Note: Where available, the PDF/Word icon below is provided to view the complete and fully formatted document
 Download Current HansardDownload Current Hansard   

Previous Fragment    Next Fragment
Thursday, 19 March 1987
Page: 1158

Mrs DARLING(4.08) —The National Health Amendment Bill 1987 contains a number of amendments to the National Health Act which affect the pharmaceutical benefits scheme safety net and special patient contribution arrangements. These amendments in the legislation provide a safety net which enables families, in particular those with many young children, who might be running up a number of prescriptions in one year to be able to obtain their prescriptions free after the first 25 drugs have been prescribed and given to them. I am sure that honourable members will immediately recognise the common sense and necessity of these amendments and welcome them as an important part of the legislation.

The first amendment in the legislation to which I alluded may arise if, for example, a patient receives a prescription which could be valid for a period. To be eligible for the 25 scripts allowed under the safety net a chemist must dispense the maximum dosage prescribed by a doctor. This amendment is one of two which looks at the maximum drug dosage. These amendments are necessary because of a need to allow the maximum dose or the quantity of the prescribed drug to be increased and still be eligible for entry on the pharmaceutical entitlements card and also a need to allow less than the maximum dosage of dangerous or addictive drugs to be prescribed under the pharmaceutical benefits scheme and still remain eligible for the entitlements. However, the maximum dosages are liable, in certain cases, to be altered by the Pharmaceutical Benefits Advisory Council-the authority which advises the Government on its pharmaceutical policies.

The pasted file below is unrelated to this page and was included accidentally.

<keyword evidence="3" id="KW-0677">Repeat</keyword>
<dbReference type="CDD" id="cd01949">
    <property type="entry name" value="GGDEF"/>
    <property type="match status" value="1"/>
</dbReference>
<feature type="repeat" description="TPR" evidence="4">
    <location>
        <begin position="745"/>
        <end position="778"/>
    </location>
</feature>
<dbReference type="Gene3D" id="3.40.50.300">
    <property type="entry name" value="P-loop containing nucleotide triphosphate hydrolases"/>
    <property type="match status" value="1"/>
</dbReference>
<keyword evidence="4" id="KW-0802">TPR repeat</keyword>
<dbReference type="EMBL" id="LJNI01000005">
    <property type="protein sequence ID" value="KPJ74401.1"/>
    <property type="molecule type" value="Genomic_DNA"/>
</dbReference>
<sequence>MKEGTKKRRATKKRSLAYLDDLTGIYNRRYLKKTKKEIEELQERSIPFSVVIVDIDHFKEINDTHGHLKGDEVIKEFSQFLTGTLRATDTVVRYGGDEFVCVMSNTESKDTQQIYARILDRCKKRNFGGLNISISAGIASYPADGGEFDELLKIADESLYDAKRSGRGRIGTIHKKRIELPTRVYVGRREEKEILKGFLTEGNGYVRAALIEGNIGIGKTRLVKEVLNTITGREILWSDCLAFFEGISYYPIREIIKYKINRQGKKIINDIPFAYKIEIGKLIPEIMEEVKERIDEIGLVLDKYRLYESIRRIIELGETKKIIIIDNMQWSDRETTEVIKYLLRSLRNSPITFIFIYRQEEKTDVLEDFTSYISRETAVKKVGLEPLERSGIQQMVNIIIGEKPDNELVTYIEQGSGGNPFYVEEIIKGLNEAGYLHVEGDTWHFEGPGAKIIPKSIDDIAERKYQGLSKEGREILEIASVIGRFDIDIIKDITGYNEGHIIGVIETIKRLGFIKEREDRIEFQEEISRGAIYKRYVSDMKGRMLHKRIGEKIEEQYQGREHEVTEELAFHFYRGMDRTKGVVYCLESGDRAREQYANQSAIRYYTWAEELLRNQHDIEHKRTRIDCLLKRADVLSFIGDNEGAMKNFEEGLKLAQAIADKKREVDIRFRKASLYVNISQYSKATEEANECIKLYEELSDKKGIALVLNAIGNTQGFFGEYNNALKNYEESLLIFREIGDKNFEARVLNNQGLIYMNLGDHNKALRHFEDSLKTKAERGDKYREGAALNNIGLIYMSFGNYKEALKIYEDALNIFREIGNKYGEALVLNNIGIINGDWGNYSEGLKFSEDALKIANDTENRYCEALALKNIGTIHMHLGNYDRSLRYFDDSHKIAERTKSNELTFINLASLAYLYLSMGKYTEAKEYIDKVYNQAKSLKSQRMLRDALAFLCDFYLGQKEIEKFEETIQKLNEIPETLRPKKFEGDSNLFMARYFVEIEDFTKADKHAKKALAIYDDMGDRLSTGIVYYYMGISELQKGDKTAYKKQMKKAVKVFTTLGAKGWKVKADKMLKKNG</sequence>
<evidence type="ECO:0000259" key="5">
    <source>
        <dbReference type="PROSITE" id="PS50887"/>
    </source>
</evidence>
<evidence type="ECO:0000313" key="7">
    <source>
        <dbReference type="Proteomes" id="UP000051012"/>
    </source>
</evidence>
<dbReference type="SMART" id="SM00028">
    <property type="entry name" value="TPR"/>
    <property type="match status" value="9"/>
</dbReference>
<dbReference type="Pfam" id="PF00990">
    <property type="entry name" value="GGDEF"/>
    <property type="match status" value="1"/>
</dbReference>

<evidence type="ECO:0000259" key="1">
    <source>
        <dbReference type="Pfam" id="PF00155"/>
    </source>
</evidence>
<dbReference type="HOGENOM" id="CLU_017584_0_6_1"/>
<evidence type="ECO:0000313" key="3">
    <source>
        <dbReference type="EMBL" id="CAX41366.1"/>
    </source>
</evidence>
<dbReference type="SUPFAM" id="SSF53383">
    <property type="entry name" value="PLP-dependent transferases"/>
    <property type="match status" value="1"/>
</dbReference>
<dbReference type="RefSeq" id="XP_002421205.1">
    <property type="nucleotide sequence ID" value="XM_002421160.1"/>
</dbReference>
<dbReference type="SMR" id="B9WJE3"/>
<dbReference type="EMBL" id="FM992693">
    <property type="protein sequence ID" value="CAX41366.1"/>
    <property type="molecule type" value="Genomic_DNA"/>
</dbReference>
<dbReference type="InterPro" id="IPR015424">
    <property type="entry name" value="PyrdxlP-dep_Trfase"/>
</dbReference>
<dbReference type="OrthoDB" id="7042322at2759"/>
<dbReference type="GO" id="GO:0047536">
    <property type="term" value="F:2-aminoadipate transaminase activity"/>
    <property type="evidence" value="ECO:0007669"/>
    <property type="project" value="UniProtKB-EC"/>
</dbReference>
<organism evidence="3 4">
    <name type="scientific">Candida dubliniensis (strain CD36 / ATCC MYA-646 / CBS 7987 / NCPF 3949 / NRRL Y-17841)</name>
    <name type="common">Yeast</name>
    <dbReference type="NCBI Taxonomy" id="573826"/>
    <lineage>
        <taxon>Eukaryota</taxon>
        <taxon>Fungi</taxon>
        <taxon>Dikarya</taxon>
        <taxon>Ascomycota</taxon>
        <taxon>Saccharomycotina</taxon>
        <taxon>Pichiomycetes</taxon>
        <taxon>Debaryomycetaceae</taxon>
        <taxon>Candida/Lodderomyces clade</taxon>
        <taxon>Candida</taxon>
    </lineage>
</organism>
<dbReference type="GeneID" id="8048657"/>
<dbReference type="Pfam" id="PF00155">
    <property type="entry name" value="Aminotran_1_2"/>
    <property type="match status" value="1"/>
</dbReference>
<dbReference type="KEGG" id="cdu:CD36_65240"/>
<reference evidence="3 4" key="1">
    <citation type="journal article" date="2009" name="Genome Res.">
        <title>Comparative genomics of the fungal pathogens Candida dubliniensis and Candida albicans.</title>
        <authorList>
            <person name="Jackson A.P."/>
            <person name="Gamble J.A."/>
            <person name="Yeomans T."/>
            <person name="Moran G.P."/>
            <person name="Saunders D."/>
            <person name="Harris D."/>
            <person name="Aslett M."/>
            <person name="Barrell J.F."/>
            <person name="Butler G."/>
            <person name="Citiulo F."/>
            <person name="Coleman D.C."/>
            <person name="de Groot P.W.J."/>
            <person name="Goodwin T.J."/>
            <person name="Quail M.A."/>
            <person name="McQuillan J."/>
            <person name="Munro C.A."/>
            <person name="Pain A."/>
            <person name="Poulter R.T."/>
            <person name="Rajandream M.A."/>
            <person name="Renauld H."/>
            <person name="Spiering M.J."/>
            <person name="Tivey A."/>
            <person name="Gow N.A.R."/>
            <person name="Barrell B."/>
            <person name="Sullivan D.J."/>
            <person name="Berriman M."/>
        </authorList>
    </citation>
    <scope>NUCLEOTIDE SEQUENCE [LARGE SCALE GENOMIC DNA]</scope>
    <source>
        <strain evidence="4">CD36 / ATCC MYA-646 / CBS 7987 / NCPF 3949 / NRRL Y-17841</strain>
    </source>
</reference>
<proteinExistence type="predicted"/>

The first amendment to which I referred simply allows the repeat scripts to be eligible for the safety net because they were prescribed before the change to recommended dosages. Similarly, the latter amendment allows for patients to be prescribed dosages of dangerous and addictive drugs at less than maximum dosages. These two amendments therefore allow further flexibility in the system and minimise any possible inconvenience or difficulty in receiving the full benefit of the safety net arrangements. That is what this Government and particularly the Department of Health under the Minister for Health (Dr Blewett) are about. They are looking at putting into effect amendments which will facilitate the provision of these important benefits to the public.

I would like again to record my congratulations to pharmacists generally who have accepted with patience some administrative pile-ups and extra paper work which were necessitated by the introduction of this important safety net scheme. The amendments being discussed provide ways of alleviating and ironing out those problems, and I am sure that they will be well received by health providers. This is particularly important, as I indicated earlier, as the cost of pharmaceuticals can be a significant factor in the budget of a family with children or individual patients with an unfortunate reliance on certain prescribed medications. Any scheme which effectively offsets the impact of these costs on families is a worthy and genuine health reform and deserves endorsement by this Parliament-by members on both sides-and by the people of Australia.